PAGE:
According to Nat Hentoff, an expert on the First Amendment and a scholar of Twain, readers of Huck Finn can grasp Twain’s opposition to slavery and its resulting suffering. In his article “Expelling ‘Huck Finn’,” Hentoff argues that despite concerns about teaching controversial books in schools, it is crucial to educate students about the topics these books tackle and foster dialogue. Twain’s protagonist boldly announces their preference to “go to hell” instead of betraying a runaway slave, bringing attention to the atrocities inflicted by this system that impacted countless individuals.
Despite Hentoff’s emotional appeals being compelling in the context of a newspaper article, his lack of evidence and weak support for the central arguments undermine his appeal to the American public. This is problematic because it is crucial to continue educating young people about historical events, ideals, and stereotypes in order to prompt reflection on society’s current judgments and morals.
Attempting to refute the National Association for the Advancement of Colored People’s assertion that controversial books harm the self-esteem of African-American children, Hentoff shares an encounter he had with a group of eighth-grade students. These students were studying Mark Twain’s Huck Finn alongside a history of cities known for their enduring acceptance of racism.
One student in the class argued that despite the frequent use of the term “niggers” by Twain in his novel, it does not make “Huck Finn” a racist book. According to this student, Twain was actually critiquing the word and those who used it, making the novel anti-racist (Hentoff).
While this forthright student may have understood Twain’s intention, it is probable that many of his fellow students did not fully grasp the subtle irony that saturates Twain’s novel. Moreover, children throughout the country might lack the capacity to fully comprehend the intricate aspects of the book. Novels with intricate literary elements and moral implications, such as William Golding’s Lord of the Flies, are typically reserved for students in early high school or beyond and taught nationwide.
Golding’s subtle hints and obvious ridicules reveal the inhumane nature of humans and are significant, similar to Twain’s commentary on human nature and follies. Hentoff’s claim that providing extensive details about the horrors of slavery is appropriate for eighth-graders is absurd when compared to the withholding of books with similar content from students for many more years. Nonetheless, it is crucial to consider the emotional and mental maturity levels of students when determining the appropriate timing for allowing the book.
In regards to Huck Finn, Hentoff suggests that the concept proposed, where eighth grade students are fully developed, may not be plausible. Thus, it becomes necessary to delay the novel’s inclusion in the curriculum until later in their high school education. Hentoff’s entire article is built upon the notion that Huck Finn is easily understandable even for pre-teens, and he supports this by citing various derogatory terms used to describe the white characters in Twain’s book. These adjectives, such as “drunkards,” “liars,” “frauds,” and “hypocrites,” are typical characteristics attributed to villains in novels, which no one would want to be associated with.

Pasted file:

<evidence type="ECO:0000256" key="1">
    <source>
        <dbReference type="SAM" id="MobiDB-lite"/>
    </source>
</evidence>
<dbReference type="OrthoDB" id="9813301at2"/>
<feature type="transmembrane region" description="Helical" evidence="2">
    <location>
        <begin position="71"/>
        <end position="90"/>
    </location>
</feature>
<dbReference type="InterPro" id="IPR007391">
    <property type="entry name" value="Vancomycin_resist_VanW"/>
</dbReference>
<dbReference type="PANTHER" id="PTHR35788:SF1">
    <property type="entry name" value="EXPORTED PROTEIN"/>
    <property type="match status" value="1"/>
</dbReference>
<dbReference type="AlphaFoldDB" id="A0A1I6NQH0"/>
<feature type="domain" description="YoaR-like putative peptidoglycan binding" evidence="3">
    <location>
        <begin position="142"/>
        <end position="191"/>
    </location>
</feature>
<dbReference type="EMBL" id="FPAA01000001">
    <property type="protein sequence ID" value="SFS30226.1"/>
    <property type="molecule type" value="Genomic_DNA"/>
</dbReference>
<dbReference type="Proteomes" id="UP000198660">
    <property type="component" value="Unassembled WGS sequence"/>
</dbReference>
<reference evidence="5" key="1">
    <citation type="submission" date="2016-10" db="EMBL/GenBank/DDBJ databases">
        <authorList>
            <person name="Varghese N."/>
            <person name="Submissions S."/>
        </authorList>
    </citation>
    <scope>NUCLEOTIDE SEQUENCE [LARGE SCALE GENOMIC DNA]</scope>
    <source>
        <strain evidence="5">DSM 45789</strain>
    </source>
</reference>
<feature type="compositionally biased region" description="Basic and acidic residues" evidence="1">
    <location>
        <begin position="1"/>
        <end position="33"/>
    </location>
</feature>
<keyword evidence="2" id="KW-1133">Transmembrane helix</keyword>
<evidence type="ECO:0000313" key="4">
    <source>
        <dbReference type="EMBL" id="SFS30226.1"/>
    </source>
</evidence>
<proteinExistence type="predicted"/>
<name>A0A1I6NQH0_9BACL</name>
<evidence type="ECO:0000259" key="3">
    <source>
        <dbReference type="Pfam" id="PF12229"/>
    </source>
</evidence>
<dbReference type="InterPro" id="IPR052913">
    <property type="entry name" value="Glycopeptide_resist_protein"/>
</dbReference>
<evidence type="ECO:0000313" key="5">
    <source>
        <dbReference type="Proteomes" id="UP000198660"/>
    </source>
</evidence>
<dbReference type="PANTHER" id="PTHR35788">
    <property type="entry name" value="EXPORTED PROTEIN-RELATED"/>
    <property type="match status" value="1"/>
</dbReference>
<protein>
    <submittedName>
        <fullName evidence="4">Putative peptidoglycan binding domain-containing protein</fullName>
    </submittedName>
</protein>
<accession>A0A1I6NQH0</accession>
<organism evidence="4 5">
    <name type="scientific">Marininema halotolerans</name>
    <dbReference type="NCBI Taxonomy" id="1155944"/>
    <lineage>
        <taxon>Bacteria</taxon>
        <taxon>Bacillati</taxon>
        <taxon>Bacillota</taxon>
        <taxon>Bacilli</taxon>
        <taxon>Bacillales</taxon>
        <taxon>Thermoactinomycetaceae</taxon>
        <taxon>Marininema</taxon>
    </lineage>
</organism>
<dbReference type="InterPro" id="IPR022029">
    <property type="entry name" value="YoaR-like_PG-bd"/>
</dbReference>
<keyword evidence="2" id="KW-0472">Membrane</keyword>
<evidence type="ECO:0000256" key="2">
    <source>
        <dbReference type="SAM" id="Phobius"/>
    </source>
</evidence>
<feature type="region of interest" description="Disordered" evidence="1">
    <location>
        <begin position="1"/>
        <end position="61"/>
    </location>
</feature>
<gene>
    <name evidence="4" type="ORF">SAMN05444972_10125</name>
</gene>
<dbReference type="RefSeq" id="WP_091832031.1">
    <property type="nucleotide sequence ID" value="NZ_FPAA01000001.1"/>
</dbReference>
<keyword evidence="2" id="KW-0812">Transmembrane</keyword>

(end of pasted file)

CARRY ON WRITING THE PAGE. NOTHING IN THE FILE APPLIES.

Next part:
Rather than simply being liars or drunks, Hentoff suggests that there are individuals who exceed the evilness of the classical villain, such as “Lynchers, abusers, […and] traders” (Baker, as mentioned by Hentoff). These characteristics are commonly associated with the Caucasian race, evoking memories of America’s dark history and causing readers to recoil at the idea of an entire race being denied their human rights.
These names evoke a longing for a better future, one without inequality and hatred. It is through learning from past mistakes that this future becomes possible. Hentoff uses these names to tap into the reader’s emotions and emphasize that Huck Finn serves as a means to explore, portray, and criticize the tragedies of the past.
While this argument may convince certain readers, it is not a rational method to defend the reasons why Huck Finn should continue to be taught in schools. This diminishes Hentoff’s point. Hentoff mentions a specific incident involving the 1998 Ninth Circuit Court of Appeals and a lawsuit filed by an African American parent/teacher who wanted to remove Huck Finn from reading lists in Arizona schools. The NAACP backed this action as a last attempt to garner support from the reader.
Judge Reinhart believes that Hentoff presents a more convincing strategy. Rather than analyzing and assessing the merits of both sides of the argument, Hentoff proposes that if individuals were to engage in critical thinking about racial slurs in Mark Twain’s novel, the negative impact of those words would be reduced.
Instead of being seen as a way to promote equality, these words would be considered a tool instead. Hentoff’s plea for evidence and analytical thinking is once again overshadowed by his appeal to emotion. The inclusion of Mark Twain’s book Huck Finn in school curriculums is often done to expose the horrors that were common during the time of slavery. Because of the controversial content of the novel, some people have suggested removing it from reading lists.
According to Nat Hentoff, while some people believe that other books can also showcase the horrors described in the novel, he argues that the novel’s ability is unmatched and it should remain a part of the reading list. However, Hentoff’s approach of mainly appealing to readers’ emotions may not be as effective as appealing to their logic and reason.
Hentoff, Nat. “NAACP Wants Huck Finn Expelled.” www.sinc.sunysb.edu/Class/pol_325/Huck.htm. November 27, 1999. Web: August 26, 2010.